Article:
City manager fired after calling for ‘due process’ in police shooting of Daunte Wright

In an emergency meeting Monday, Brooklyn Center Mayor Mike Elliott was given authority over the city's police department.

Curt Boganey, city manager of Brooklyn Center, Minnesota, has been fired in the wake of the police shooting death of Daunte Wright. 

At an emergency meeting Monday afternoon, the Brooklyn Center City Council voted 3-2 to give authority over the police department to Mayor Mike Elliott. 

Brooklyn Center Mayor Mike Elliott (above) speaks during a press conference Monday about the death of 20-year-old Daunte Wright. (Photo by Stephen Maturen/Getty Images)

Boganey was responsible for the day-to-day government operations of the city. His termination was announced on Twitter. 

“Effective immediately our city manager has been relieved of his duties, and the deputy city manager will be assuming his duties moving forward,” Elliott tweeted. “I will continue to work my hardest to ensure good leadership at all levels of our city government.”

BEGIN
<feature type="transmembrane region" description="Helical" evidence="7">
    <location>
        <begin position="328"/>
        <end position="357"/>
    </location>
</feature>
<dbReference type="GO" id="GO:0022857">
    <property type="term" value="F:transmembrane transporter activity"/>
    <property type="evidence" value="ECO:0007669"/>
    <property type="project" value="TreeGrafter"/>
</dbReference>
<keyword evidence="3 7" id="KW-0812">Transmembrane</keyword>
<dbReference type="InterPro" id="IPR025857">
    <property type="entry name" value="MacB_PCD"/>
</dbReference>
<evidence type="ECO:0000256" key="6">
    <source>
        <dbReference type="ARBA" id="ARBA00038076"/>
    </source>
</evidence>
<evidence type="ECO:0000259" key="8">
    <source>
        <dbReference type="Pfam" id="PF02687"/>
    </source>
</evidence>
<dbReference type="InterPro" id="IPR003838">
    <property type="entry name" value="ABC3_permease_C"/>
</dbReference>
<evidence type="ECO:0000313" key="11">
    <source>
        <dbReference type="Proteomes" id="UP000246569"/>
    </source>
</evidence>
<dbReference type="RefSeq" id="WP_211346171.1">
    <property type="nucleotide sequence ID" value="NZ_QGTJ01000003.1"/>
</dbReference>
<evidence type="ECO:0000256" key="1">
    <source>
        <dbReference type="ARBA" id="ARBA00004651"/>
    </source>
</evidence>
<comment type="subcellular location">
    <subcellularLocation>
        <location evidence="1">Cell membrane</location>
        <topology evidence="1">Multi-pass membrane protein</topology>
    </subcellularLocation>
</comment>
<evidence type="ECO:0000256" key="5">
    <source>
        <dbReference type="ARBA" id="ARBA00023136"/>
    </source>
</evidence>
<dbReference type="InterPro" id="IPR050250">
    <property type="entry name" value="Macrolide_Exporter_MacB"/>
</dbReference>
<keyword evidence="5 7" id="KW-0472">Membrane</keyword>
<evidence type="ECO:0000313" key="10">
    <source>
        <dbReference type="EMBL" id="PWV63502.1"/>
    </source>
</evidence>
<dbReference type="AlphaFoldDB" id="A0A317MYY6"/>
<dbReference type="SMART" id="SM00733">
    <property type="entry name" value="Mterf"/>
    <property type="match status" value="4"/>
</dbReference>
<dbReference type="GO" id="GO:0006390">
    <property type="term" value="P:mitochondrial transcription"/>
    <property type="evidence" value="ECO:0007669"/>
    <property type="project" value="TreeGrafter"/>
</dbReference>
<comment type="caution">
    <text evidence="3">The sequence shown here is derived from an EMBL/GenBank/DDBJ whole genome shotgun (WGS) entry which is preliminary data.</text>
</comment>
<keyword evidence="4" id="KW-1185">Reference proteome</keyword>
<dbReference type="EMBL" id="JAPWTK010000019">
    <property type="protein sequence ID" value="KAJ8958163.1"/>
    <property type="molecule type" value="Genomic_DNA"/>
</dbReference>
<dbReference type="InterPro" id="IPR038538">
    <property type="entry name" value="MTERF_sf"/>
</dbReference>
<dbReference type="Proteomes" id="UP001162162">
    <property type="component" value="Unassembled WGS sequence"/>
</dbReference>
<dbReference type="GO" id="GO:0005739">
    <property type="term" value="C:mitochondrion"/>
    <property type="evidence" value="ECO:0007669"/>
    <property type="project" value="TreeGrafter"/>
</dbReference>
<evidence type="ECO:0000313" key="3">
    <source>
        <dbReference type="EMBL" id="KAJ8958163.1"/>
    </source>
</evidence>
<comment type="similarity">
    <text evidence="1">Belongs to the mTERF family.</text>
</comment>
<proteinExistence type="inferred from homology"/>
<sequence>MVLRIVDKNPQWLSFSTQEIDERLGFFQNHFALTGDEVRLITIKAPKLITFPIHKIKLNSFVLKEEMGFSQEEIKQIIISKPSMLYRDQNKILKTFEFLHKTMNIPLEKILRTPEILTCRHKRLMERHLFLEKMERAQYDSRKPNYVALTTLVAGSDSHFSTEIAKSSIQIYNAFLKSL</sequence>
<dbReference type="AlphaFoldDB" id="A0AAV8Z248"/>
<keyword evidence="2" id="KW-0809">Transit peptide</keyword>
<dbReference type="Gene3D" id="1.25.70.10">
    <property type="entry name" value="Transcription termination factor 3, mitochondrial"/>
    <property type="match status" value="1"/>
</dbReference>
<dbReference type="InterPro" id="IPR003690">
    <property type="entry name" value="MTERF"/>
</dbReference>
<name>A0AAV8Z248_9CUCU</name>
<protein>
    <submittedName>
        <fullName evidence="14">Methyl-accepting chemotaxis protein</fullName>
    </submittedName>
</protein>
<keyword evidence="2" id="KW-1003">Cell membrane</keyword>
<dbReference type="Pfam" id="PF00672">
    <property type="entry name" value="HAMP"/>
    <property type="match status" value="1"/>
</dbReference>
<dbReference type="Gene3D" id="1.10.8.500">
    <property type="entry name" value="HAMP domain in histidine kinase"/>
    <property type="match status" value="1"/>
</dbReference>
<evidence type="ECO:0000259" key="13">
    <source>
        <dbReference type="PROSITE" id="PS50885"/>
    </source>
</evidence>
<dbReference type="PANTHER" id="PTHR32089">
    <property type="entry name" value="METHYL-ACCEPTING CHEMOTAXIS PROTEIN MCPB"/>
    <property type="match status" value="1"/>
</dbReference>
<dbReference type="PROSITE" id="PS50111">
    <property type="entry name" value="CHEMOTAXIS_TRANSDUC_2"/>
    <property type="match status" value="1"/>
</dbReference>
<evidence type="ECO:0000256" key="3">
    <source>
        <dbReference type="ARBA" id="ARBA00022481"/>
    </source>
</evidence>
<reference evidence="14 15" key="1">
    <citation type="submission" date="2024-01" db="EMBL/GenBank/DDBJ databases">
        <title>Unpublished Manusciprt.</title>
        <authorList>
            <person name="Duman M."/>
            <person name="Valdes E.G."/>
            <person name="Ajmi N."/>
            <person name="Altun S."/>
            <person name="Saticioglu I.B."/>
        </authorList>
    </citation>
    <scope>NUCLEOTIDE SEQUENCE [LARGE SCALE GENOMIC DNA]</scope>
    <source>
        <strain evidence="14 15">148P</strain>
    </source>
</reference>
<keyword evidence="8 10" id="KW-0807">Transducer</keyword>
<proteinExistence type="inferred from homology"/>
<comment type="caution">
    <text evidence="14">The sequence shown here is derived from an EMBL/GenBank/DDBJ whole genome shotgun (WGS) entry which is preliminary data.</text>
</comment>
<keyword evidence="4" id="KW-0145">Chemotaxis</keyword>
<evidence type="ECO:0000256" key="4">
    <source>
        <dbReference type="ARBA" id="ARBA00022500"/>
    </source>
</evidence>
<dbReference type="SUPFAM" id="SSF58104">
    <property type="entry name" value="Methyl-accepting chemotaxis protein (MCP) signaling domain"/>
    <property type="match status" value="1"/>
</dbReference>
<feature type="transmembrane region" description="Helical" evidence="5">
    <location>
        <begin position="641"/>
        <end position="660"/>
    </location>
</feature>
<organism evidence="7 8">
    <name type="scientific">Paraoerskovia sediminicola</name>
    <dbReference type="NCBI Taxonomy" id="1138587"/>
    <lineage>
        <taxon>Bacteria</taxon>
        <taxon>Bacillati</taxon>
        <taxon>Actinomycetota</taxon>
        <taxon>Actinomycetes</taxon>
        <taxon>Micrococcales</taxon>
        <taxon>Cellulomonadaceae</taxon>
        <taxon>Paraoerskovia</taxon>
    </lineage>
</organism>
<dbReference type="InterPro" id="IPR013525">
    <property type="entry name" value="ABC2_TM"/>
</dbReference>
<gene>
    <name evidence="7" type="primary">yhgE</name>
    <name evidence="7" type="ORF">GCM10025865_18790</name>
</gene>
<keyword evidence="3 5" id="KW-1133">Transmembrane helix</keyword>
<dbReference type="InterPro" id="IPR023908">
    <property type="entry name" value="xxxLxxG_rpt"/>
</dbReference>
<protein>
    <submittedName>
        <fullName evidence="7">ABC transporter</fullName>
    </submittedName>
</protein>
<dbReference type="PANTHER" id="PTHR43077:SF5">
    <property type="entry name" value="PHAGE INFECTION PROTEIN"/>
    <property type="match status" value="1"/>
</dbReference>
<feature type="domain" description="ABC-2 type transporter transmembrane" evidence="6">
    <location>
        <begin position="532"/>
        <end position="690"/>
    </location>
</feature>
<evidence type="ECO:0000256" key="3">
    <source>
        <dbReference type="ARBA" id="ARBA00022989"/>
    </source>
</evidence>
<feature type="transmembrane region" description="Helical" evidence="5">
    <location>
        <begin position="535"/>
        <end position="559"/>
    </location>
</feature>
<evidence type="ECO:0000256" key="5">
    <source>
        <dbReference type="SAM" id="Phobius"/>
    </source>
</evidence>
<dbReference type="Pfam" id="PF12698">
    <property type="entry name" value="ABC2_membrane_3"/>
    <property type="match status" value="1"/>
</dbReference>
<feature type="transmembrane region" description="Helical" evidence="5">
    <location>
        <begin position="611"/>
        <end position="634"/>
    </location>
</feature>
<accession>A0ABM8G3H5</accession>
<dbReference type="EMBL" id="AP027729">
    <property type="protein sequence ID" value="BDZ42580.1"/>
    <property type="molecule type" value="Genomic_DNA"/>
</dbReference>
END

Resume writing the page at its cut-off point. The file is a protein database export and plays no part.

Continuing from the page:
At a press conference on Monday, Boganey said that all city employees are entitled to “due process with respect to discipline.” 

Read More: Police Chief says shooting death of Daunte Wright was due to ‘accidental discharge’

“This employee will receive due process,” he said, “and that’s really all I can say today.”

That employee has since been identified as Kim Potter, a 26-year veteran of the Brooklyn Center Police Department, who is claiming that she shot Wright accidentally after pulling her service weapon instead of her taser. 

The police officer in Brooklyn Center, Minnesota who shot and killed 20-year-old Daunte Wright Sunday has been identified as Kim A. Porter (above), a 26-year veteran with the force who served as head of its union. (LinkedIn)

In the video, she is heard yelling “taser,” three times then firing a shot. She then immediately says, “Holy s**t, I just shot him,” as Wright’s car pulls away. 

Read More: Officer who shot and killed Daunte Wright identified as Kim Potter

Journalists at the press conference quickly pointed out that due process was not afforded to Wright, a 20-year-old shot and killed over outstanding warrants for traffic tickets. 

Calls are emerging on social media to prevent police from stopping or arresting people for low-level traffic fines. 

“A traffic stop about the deadliest thing to a Black person in Minnesota,” one social media user wrote. “Why are officers so quick to shoot over a ticket? We know. And we know we don’t need police. Daunte Wright, like Philando [Castle] before him, deserves to be alive but they made the fine his life. Justice now.” 

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